Friends Russell (Taylor Piedmonte) and Duane (Allen Maldonado) attend a horror film convention. While there they are invited to a late night party at a remote farm. The next morning they wake up along with a smattering of other guests dressed in strange, almost 1960’s-like clothing, unsure of what happened or what is going on. Outside are a gaggle of strange figures that could zombies. Is what is happening real, the undead walking the earth looking for living flesh to devour? Or is it just a game, a form of real life role-play taken several steps way too far?
Mimesis should be awesome. The concept, while a bit too Scream-like at times, is a great one, a group of strangers awaking to the growing realization they’re being forced to reenact George A Romero’s Night of the Living Dead for real a movie in which no central human character actually survives. Just thinking about it makes me giggle uncontrollably inside, part of me in utter disbelief no one has presented this concept within a low budget horror film before.
Problem is, great idea aside Mimesis is a boring, thoroughly unpleasant slog that’s frightfully difficult to sit through all the way until the end. Director and co-writer Douglas Schulze, while showcasing a keen eye for atmosphere, and fellow writer Joshua Wagner simply do not deliver on the promise inherent to the scenario, everything falling apart pretty much right from the get-go.
The characters are thin sketches making whether or not they live or die a question not worthy of an answer. The reasons behind all the mayhem are simplistic and much too juvenile. The foreshadowing taking place during the convention (featuring a rather nice cameo from Sid Haig) is heavy-handed and obvious. The climax is rote and without anything close to a surprise.
All which makes any chance the movie would have has to work virtually negligible, everything inside the flick working against itself at almost every turn. Add to that performances that are across the board wooden and one-dimensional coupled with pacing that’s two steps slower than lethargic and Mimesis is nothing less than a severely disappointing mess, and by the time it was over I was almost angry at myself for requesting a Blu-ray screener in the first place.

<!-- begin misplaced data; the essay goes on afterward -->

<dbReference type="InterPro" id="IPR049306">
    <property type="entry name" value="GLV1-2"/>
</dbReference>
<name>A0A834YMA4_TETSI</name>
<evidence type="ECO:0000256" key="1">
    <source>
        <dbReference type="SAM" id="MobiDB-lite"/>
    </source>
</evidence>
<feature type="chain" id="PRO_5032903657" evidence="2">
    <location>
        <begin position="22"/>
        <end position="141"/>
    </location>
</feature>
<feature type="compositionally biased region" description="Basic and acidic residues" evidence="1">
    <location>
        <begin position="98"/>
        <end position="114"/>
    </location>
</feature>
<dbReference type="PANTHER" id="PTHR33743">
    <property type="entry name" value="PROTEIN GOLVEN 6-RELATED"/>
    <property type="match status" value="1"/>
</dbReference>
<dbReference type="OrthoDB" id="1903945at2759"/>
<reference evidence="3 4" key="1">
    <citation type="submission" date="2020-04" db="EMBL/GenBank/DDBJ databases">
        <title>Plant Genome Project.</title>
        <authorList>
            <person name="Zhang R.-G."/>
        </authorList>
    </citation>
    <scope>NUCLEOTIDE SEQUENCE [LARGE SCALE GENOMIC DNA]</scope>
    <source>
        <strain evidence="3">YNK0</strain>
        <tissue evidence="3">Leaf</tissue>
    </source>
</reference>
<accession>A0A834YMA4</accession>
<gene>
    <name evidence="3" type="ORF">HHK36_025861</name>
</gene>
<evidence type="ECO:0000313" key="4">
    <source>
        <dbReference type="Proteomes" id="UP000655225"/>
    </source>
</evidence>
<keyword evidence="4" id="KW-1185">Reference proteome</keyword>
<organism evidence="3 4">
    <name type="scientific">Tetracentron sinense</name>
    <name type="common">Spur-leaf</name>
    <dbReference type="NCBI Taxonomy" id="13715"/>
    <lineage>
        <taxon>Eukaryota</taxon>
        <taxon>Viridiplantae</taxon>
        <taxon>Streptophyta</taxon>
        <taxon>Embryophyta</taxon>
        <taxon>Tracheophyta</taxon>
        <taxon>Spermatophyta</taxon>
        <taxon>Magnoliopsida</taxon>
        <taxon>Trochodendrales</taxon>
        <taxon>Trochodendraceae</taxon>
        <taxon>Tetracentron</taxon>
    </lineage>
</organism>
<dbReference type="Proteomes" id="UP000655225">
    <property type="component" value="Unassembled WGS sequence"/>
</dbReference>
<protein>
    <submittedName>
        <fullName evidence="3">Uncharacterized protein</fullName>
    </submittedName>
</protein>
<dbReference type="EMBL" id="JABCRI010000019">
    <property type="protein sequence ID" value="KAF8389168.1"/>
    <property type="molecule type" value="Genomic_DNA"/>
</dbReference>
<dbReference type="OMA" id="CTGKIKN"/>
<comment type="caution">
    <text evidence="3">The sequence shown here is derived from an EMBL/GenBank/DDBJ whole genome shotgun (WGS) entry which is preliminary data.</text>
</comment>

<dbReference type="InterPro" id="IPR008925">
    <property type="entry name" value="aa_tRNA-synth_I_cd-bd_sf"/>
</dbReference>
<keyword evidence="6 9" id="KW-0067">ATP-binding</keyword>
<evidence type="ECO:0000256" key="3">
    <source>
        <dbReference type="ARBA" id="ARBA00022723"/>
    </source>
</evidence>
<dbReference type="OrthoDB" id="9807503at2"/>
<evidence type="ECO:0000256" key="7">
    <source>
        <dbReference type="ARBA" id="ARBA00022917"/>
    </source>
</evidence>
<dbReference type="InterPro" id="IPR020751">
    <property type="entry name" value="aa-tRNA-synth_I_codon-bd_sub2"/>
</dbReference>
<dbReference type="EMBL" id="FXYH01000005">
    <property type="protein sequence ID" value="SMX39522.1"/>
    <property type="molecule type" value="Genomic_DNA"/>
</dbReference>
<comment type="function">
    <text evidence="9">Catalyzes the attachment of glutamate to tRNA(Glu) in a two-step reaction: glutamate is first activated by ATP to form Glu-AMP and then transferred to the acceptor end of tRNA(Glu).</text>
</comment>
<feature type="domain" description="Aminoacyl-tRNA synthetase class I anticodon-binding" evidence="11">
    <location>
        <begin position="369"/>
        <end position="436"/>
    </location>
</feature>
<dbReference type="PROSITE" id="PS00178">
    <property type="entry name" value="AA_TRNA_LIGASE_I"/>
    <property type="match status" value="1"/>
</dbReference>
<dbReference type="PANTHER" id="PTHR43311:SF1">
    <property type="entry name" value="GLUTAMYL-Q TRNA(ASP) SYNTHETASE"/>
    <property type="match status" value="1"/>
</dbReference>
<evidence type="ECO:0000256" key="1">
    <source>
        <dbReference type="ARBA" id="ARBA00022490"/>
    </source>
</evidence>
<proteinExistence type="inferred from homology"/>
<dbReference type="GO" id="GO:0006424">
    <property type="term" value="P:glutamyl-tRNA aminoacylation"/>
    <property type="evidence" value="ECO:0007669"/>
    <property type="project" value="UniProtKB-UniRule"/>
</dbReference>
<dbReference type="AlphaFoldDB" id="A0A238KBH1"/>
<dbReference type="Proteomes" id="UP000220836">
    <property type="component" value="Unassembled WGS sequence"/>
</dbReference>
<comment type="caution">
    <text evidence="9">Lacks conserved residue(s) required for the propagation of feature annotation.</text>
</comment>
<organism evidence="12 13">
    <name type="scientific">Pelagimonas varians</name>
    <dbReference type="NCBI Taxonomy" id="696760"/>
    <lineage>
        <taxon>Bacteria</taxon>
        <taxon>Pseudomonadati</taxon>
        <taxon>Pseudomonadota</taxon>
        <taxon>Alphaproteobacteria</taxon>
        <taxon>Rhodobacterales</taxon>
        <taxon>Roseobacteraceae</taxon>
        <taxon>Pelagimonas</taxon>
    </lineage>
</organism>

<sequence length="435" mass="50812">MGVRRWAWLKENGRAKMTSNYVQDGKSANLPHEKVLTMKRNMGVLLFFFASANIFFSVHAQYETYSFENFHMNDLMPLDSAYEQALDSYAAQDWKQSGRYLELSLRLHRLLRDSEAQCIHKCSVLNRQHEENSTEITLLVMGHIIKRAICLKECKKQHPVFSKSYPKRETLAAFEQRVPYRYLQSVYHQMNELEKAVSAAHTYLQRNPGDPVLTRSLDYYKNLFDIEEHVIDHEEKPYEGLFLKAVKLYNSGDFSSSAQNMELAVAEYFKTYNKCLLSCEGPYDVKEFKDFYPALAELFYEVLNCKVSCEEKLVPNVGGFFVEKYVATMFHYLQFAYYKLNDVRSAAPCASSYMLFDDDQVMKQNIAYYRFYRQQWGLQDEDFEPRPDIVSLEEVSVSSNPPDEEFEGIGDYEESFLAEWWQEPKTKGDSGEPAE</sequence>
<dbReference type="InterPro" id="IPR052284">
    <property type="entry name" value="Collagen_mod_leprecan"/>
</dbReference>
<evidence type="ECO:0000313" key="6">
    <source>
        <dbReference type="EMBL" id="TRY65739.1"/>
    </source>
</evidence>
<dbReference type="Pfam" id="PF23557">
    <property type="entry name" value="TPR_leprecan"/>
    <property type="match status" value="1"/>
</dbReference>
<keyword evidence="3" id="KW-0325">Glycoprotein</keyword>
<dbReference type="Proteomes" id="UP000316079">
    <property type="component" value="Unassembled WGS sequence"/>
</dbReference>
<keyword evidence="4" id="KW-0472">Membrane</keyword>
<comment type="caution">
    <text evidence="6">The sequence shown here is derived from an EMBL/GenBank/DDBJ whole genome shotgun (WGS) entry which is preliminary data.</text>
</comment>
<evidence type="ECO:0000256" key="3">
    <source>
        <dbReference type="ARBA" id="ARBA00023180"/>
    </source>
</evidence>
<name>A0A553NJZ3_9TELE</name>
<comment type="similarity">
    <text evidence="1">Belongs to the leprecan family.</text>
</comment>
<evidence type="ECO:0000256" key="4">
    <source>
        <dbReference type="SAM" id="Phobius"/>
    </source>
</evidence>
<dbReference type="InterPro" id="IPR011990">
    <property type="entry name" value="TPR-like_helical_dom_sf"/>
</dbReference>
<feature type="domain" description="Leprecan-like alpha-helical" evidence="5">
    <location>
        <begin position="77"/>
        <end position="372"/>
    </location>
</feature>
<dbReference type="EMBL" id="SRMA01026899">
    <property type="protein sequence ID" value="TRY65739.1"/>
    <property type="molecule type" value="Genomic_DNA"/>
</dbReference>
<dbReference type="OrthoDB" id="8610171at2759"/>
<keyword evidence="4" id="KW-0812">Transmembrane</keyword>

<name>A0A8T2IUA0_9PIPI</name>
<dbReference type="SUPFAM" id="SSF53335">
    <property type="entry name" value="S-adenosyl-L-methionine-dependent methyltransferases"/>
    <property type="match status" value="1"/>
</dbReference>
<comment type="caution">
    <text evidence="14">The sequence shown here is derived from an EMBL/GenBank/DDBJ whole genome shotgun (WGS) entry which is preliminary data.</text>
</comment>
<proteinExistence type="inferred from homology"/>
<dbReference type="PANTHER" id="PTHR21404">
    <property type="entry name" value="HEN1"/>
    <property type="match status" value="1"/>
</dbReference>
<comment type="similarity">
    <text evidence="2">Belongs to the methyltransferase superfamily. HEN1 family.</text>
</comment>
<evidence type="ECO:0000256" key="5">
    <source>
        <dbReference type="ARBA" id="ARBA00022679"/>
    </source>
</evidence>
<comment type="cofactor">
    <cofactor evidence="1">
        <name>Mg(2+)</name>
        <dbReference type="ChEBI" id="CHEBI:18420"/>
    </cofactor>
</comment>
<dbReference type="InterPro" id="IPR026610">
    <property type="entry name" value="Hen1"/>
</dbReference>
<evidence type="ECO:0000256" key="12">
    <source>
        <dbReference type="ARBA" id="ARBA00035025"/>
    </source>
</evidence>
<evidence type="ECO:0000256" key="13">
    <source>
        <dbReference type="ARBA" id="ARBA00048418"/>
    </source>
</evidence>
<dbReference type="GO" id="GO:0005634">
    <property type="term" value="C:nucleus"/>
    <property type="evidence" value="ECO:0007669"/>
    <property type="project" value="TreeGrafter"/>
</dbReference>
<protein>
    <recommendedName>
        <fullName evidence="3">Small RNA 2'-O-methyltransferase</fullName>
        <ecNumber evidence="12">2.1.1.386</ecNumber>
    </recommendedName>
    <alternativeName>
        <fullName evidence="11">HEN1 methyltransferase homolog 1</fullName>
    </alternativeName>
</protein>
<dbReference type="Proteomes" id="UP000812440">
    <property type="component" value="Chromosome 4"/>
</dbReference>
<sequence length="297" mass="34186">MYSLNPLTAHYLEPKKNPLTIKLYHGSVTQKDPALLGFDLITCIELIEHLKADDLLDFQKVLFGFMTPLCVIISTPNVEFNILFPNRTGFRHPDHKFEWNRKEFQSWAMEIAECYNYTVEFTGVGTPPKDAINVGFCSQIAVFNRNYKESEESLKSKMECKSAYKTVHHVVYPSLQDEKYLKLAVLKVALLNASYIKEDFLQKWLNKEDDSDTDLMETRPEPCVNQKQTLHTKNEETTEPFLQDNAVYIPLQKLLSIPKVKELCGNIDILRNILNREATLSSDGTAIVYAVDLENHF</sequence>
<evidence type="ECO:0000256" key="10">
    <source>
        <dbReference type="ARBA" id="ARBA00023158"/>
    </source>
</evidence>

But only almost. I’d be lying if I didn’t say certain portions, most notably the sequences where the party guests are initially waking up to the circumstances of their predicament, didn’t arouse my interest, and while I did continually wish Schulze would get one with it much of the time he does have an eye for macabre detail I definitely admired. That said, however, Mimesis never does make the grade, proving a great idea alone is not enough to guarantee a movie equal to it.
Mimesis is presented on a single-layer 25GB Blu-ray MPEG-4 AVC Video with a 2.35:1 1080p transfer.
This Blu-ray features an English Dolby TrueHD 5.1 soundtrack and includes optional English SDH and Spanish subtitles.
The only included extra is an Audio Commentary with co-writer/director Douglas Schulze and co-writer Joshua Wagner. The pair actually offer up a fairly interesting and informative track making me wish the movie would have added up to more than it actually did, their mutual affection and excitement in regards to the scenario palpable. Annoying side tangent? They continually talk about ‘deleted scenes’ from the film (some of which, at least from the description, might have helped the dramatic elements – emphasis on ‘might’), deleted scenes that are not actually present on the Blu-ray, and for my part I was annoyed that I kept having to hear the pair talk about them when I knew I wouldn’t be actually seeing any with my own eyes.
Mimesis offers up a great concept (even if Scream went down this road in 1996), the opening moments of the Night of the Living Dead recreation kind of wonderful. But it all goes downhill remarkably fast, the movie a poorly paced, lazily acted bore that rarely scares, never shocks and doesn’t build to a conclusion that’s even minutely worthwhile. Even for diehard genre fans, watching this film start to finish is going to be an annoyingly tough slog.